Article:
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Resources -> Common Mistakes in English -> Each Every

Each Every

‘Each’ and ‘every’ are determiners, words that are ‘used with singular nouns to indicate quantity’. There are differences between the two that are important to grasp for usage, though.

  1. ‘Each’ is used when there are two objects; here ‘every’ is not used. For example,
  • He wore multiple bracelets on each hand (note: singular noun).
  • There were two of them. They each carried backpacks, and each backpack (note: singular noun) contained invaluable souvenirs.

In case there are more than two objects, either of the two may be used.

  • He wanted each/every item on the catalogue.
  • There is a bathroom in each/every room.
  1. ‘Each’ can be used as a pronoun, but ‘every’ cannot. Note the difference between the following sentences:

  • The students were waiting for the question sheets to be handed out. Each was in a state of great nervousness.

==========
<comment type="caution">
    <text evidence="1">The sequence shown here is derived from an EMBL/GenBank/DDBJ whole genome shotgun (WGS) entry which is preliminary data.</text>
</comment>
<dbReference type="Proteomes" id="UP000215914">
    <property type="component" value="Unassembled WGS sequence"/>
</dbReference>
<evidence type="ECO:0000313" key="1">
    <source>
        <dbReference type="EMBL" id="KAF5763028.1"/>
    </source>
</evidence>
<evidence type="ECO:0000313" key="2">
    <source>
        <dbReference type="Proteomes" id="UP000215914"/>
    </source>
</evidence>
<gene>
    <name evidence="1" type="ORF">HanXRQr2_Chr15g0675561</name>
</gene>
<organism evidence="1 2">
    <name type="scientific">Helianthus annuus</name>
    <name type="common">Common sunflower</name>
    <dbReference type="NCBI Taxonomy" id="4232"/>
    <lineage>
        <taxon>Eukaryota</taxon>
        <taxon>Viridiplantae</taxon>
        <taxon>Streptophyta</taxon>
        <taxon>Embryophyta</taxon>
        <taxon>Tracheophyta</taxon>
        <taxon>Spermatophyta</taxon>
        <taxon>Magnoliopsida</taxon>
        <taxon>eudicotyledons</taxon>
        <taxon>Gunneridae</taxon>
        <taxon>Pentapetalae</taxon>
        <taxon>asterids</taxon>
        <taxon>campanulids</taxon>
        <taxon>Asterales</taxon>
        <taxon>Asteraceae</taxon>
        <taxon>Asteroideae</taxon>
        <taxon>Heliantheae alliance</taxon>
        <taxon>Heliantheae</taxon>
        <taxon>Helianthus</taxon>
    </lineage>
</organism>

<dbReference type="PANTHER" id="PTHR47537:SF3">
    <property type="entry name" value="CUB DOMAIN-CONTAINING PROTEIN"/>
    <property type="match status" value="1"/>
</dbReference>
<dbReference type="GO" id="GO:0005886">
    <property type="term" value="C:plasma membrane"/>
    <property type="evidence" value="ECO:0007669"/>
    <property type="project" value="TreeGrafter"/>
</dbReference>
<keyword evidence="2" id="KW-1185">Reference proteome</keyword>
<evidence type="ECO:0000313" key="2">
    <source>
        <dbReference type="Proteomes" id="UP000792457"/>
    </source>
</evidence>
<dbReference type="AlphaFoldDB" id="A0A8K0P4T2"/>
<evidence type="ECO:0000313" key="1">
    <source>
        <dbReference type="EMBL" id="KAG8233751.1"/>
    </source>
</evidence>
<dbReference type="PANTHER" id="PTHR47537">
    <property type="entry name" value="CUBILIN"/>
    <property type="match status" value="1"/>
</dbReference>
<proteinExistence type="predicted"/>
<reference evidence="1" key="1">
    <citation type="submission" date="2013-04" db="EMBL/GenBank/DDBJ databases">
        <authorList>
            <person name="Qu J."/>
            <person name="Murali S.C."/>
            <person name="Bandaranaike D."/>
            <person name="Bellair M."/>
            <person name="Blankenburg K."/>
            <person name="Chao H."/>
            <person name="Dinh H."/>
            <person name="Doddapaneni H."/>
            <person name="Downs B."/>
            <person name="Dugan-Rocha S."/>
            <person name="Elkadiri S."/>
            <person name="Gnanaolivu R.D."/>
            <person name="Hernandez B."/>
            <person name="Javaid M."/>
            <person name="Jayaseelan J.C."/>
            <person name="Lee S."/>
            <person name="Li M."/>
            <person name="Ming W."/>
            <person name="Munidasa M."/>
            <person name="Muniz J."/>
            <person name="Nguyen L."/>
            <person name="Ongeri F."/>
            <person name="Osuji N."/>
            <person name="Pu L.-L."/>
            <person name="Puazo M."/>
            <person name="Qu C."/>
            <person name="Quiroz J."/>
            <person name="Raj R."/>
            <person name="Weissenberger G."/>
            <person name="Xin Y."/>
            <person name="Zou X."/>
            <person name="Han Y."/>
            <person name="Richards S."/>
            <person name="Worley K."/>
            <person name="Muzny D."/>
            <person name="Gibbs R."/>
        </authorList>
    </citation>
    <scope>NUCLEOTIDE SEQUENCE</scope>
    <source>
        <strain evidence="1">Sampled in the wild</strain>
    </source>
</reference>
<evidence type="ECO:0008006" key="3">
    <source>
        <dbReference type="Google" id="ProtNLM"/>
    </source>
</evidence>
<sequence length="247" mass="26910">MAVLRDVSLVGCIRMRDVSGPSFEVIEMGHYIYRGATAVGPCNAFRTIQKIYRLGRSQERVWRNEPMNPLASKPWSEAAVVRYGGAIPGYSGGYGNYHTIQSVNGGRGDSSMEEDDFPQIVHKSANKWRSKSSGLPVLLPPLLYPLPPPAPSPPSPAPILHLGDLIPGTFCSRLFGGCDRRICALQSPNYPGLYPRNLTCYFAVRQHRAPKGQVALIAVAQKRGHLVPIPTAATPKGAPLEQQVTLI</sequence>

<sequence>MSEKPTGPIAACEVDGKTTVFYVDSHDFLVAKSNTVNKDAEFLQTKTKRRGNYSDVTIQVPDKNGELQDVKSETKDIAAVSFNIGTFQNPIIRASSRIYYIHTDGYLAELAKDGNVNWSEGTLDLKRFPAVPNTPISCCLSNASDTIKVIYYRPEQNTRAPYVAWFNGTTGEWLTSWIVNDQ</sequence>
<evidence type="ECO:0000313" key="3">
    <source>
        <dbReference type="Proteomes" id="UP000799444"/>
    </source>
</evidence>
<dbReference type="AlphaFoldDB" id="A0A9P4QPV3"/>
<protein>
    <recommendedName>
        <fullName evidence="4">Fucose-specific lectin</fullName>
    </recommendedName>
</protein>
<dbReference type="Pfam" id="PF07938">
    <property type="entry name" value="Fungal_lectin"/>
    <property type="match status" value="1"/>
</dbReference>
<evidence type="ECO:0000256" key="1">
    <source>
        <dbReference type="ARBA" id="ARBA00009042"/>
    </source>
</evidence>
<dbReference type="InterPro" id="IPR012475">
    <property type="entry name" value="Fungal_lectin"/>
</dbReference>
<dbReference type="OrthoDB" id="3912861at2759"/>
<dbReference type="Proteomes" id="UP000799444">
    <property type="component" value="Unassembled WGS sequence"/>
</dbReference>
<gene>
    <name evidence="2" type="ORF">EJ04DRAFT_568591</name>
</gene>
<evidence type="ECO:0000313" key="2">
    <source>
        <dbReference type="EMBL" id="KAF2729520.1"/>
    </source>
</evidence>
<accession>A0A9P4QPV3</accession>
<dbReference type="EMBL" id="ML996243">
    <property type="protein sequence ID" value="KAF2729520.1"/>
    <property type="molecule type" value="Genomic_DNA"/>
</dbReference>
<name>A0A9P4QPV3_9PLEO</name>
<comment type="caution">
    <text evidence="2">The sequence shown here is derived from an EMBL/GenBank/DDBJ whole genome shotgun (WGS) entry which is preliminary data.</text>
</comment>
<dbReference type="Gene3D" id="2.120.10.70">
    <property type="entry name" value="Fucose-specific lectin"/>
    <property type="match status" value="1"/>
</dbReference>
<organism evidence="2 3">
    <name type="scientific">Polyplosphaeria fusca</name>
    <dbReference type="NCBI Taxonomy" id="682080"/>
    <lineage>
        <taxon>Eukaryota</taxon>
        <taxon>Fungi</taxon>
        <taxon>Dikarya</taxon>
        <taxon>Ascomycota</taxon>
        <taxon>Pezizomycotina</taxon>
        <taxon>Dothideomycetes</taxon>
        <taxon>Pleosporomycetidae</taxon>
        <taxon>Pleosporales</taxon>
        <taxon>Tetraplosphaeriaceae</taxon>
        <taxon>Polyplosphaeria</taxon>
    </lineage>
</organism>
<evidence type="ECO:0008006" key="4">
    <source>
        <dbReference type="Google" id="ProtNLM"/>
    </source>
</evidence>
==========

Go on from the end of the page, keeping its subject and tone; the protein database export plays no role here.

• The students were waiting for the question sheets to be handed out. Every student/one of them was in a state of great nervousness.

Clearly, ‘each’ replaces the noun ‘student’. ‘Every’ does not; it requires to be followed by the noun, or by ‘one of them’.

  1. With adverbs (practically, nearly, almost, etc), only ‘every’ in used. In the following sentences, ‘every’ cannot be replaced by ‘each’:
  • She knew practically every detail of his daily routine.
  • Nearly every fruit on the cart was spoilt.
  1. ‘Every’ is used to refer to repeated, regular events, as in the following cases:
  • We meet every so often
  • I get a health check-up done every six months.
  • I had to take a water break after every other set.

In the above examples and any similar instances, ‘each’ cannot be used.